Definition of Empoisonments

1. Noun. (plural of empoisonment) ¹



¹ Source: wiktionary.com

Definition of Empoisonments

1. empoisonment [n] - See also: empoisonment

Empoisonments Pictures

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Lexicographical Neighbors of Empoisonments

employs
emplume
emplumed
emplumes
empluming
emplunge
emplunged
emplunges
emplunging
empoison
empoisoned
empoisoner
empoisoners
empoisoning
empoisonment
empoisonments (current term)
empoisons
empolder
empolders
emporia
emporium
emporiums
empose
empoverish
empoverished
empoverishes
empoverishing
empoverisht
empower
empowered

Literary usage of Empoisonments

Below you will find example usage of this term as found in modern and/or classical literature:

1. A Practical Guide for Inspectors of Nuisances by Frederick Richard Wilson (1881)
"Speaking of " empoisonments of air," Bacon says, " Out of question such smell ... And these empoisonments of air are more dangerous in meetings of people, ..."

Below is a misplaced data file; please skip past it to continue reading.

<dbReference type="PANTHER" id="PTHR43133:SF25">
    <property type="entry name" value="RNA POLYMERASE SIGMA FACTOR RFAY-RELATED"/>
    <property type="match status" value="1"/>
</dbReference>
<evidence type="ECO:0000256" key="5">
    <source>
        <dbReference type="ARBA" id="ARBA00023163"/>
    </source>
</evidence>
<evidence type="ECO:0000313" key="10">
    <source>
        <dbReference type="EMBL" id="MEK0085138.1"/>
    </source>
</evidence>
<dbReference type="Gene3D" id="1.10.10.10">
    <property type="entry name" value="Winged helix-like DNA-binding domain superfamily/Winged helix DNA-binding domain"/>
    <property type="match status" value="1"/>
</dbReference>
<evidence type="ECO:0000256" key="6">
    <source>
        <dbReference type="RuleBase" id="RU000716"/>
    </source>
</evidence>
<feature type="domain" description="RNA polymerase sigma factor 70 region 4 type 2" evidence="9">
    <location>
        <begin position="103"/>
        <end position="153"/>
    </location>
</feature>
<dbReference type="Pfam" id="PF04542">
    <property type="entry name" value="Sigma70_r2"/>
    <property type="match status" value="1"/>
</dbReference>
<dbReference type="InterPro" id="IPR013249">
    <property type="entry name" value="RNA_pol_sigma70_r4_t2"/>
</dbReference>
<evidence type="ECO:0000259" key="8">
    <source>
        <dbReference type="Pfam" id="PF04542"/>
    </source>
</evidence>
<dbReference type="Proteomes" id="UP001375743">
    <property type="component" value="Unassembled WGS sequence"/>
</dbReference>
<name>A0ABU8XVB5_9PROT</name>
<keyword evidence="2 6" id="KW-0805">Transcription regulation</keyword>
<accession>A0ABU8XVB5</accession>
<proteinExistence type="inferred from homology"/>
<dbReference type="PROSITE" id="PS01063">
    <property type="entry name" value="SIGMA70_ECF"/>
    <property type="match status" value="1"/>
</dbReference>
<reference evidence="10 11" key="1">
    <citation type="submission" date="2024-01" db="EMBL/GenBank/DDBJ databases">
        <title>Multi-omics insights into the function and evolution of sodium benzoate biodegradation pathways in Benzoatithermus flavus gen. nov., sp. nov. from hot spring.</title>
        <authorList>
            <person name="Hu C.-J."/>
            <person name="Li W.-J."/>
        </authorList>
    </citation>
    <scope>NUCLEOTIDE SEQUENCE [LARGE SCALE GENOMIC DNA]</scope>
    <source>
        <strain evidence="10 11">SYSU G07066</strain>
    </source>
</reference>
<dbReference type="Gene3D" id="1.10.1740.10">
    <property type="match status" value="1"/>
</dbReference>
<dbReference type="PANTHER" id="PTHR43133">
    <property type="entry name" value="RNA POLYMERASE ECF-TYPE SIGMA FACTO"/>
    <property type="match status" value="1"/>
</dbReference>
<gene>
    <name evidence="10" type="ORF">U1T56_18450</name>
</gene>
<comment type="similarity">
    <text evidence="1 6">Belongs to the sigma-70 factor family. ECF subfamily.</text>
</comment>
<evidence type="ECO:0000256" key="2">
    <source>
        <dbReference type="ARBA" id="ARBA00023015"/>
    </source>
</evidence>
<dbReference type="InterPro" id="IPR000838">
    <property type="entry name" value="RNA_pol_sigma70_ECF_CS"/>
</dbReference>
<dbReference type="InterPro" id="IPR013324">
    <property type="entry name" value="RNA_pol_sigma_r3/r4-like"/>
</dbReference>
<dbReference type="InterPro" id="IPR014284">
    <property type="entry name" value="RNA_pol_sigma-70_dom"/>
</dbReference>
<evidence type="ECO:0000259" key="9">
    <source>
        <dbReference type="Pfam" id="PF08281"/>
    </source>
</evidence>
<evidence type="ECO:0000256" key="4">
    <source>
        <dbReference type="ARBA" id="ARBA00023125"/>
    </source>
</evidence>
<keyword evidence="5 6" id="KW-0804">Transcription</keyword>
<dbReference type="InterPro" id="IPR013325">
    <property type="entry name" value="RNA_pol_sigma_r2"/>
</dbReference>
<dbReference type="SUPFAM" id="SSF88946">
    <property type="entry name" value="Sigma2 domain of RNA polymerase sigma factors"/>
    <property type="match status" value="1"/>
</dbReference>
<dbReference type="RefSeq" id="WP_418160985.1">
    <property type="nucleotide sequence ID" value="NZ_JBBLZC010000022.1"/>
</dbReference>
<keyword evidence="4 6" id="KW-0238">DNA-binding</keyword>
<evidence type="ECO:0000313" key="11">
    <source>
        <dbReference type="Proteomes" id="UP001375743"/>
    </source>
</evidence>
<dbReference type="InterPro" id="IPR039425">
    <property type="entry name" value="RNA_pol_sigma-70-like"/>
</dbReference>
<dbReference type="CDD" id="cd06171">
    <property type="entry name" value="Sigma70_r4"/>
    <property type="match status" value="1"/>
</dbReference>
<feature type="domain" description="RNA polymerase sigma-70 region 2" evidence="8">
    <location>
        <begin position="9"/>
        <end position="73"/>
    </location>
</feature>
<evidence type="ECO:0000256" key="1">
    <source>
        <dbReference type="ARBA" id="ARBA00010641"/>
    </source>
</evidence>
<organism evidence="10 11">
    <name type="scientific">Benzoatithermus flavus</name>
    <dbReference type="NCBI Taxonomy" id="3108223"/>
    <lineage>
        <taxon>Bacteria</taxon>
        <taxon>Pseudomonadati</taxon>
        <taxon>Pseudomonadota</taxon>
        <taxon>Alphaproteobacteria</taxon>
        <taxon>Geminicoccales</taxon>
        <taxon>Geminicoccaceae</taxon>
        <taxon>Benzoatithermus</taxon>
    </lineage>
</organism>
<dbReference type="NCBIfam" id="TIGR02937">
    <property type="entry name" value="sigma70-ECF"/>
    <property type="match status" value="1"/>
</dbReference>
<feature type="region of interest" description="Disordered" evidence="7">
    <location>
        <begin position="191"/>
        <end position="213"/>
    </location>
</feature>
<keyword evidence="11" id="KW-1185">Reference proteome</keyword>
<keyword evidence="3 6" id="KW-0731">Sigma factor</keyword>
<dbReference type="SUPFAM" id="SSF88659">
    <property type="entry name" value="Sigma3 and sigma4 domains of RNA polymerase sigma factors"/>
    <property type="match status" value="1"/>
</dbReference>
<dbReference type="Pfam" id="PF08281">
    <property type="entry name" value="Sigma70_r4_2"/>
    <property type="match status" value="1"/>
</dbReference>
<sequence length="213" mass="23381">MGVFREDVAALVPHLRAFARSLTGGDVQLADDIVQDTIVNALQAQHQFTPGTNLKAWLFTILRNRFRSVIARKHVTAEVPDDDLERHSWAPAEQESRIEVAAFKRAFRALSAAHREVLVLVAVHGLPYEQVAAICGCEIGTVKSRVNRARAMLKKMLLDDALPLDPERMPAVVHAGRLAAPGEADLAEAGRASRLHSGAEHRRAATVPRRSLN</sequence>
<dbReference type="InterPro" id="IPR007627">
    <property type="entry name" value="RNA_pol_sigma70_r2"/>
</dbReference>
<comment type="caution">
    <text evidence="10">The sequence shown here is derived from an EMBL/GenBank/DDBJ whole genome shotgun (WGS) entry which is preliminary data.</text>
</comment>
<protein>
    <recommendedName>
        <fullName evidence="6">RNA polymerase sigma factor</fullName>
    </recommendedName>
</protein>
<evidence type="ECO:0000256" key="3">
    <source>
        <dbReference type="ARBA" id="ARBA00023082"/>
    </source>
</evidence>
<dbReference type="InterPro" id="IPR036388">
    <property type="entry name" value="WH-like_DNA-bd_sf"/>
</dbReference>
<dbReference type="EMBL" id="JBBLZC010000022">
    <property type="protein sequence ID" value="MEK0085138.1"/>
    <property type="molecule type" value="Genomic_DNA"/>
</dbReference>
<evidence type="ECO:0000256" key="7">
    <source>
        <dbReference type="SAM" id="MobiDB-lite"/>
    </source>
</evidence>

2. The Works of Francis Bacon by John Thomas Scharf, Percy Bysshe Shelley, Francis Bacon, James Spedding, Robert Leslie Ellis, Douglas Denon Heath, William Rawley (1876)
"And these empoisonments of air are the more dangerous in meetings of people, because the much breath of people doth further the reception of the infection ..."

3. The Encyclopaedia Britannica: A Dictionary of Arts, Sciences, and General by Thomas Spencer Baynes (1888)
"... massacres of St Bartholomew, murders of the Guises, regicides, treasons, and empoisonments that terminated with the compromise of Henry IV. ..."

4. The Principles of Medical Psychology: Being the Outlines of a Course of Lectures by Ernst Feuchtersleben, Benjamin Guy Babington (1847)
"... metamorphoses from age, loss of vitality from excessive indulgence, certain empoisonments, disorders of the digestive organs, nervous disorders, &c. ..."

5. Memoirs and Proceedings of the Manchester Literary & Philosophical Society by Howard R. Oliver (1854)
"And these empoisonments of air are more dangerous in meetings of people, because the much breath of people doth further the reception of the ferment. ..."

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